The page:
Step 5

Place the potatoes, carrots and apple wedges in the bottom of the pan. Season with salt and pepper. Arrange the browned turkey thighs on top, overlapping as little as possible. Cover, place the pan in the oven and braise for about 40 minutes, or until the turkey registers 155 to 160 degrees on an instant-read thermometer. (Don’t be surprised if this takes longer if your ingredients are more overlapped due to the shape or size of your Dutch oven.) Remove the lid and continue cooking until the meat reaches at least 165 degrees (a little higher is fine, as dark meat is forgiving) and the vegetables are tender, an additional 5 to 10 minutes. Discard the bay leaves and, if desired, the thyme sprigs.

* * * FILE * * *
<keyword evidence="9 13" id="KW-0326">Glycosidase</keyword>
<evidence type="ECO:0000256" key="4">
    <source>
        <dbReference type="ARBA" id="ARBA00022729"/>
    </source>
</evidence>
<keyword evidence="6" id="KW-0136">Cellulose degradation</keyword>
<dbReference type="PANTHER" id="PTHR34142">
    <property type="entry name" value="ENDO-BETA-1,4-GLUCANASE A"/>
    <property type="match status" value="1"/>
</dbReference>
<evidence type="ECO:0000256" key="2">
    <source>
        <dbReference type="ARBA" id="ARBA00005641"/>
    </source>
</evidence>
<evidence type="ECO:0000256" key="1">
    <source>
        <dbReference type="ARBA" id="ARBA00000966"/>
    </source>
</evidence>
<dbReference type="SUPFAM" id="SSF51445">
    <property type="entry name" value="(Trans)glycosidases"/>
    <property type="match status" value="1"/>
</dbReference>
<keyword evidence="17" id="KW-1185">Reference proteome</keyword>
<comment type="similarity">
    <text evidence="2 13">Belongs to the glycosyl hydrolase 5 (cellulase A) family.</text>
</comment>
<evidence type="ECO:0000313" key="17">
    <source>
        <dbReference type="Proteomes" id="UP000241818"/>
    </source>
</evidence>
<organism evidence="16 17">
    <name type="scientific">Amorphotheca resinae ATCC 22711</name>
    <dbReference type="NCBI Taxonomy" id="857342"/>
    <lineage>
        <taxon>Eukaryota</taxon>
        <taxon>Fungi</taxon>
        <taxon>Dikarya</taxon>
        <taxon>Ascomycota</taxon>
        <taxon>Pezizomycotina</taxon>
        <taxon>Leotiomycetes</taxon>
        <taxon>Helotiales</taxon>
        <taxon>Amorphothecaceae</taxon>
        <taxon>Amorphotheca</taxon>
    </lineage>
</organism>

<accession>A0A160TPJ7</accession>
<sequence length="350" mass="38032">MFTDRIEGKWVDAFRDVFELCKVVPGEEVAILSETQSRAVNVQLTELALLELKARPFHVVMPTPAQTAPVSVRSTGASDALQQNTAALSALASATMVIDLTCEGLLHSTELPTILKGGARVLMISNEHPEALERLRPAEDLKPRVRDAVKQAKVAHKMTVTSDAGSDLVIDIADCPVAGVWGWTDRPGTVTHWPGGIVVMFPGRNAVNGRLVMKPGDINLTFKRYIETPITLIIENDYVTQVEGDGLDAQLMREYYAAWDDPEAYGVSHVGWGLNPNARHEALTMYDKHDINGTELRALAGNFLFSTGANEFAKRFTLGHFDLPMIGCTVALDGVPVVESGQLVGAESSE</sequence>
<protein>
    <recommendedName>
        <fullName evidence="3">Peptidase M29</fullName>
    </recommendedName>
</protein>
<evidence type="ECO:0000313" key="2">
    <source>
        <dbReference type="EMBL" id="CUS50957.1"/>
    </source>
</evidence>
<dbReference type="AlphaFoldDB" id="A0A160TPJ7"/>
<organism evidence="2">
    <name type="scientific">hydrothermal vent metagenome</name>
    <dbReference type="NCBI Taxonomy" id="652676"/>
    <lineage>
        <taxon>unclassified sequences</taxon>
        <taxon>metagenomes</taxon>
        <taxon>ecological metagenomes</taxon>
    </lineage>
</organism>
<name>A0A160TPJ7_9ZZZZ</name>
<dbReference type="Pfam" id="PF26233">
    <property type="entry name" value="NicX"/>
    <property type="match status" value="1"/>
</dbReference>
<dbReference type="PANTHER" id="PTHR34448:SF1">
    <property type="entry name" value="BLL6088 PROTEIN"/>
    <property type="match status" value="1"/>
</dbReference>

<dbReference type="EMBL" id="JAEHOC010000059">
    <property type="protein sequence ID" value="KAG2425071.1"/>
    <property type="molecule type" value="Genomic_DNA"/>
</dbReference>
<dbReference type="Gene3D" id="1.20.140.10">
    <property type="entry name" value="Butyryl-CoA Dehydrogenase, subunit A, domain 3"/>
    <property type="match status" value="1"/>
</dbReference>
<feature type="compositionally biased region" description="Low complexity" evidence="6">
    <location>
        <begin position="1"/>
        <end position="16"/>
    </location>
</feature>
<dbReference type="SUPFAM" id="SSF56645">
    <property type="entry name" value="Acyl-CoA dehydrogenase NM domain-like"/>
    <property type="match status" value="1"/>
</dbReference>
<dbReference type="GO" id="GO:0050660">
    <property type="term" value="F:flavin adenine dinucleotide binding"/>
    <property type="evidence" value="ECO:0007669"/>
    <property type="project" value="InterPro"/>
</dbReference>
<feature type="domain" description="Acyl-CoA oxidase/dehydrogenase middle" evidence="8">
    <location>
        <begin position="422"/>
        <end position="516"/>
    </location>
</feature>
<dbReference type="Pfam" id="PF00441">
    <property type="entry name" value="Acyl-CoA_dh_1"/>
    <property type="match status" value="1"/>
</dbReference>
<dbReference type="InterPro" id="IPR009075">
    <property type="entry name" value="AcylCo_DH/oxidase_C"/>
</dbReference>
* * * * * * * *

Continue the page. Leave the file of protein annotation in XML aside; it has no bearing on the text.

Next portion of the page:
Step 6

Let the braise rest for at least 10 minutes, as it will be very hot. You can return the lid to the pan if you’re trying to keep it warmer longer — the Dutch oven will insulate it well. Sprinkle with the leaves from the remaining thyme sprigs, then serve directly from the pot, making sure to include plenty of the braising liquid.

Nutrition Information

Per serving (1/2 thigh, scant 1 cup vegetables and 2 tablespoons braising liquid), based on 8

Calories: 435; Total Fat: 14 g; Saturated Fat: 5 g; Cholesterol: 113 mg; Sodium: 166 mg; Carbohydrates: 27 g; Dietary Fiber: 4 g; Sugar: 9 g; Protein: 39 g

This analysis is an estimate based on available ingredients and this preparation. It should not substitute for a dietitian’s or nutritionist’s advice.

From Voraciously staff writer Becky Krystal.

Tested by Becky Krystal; email questions to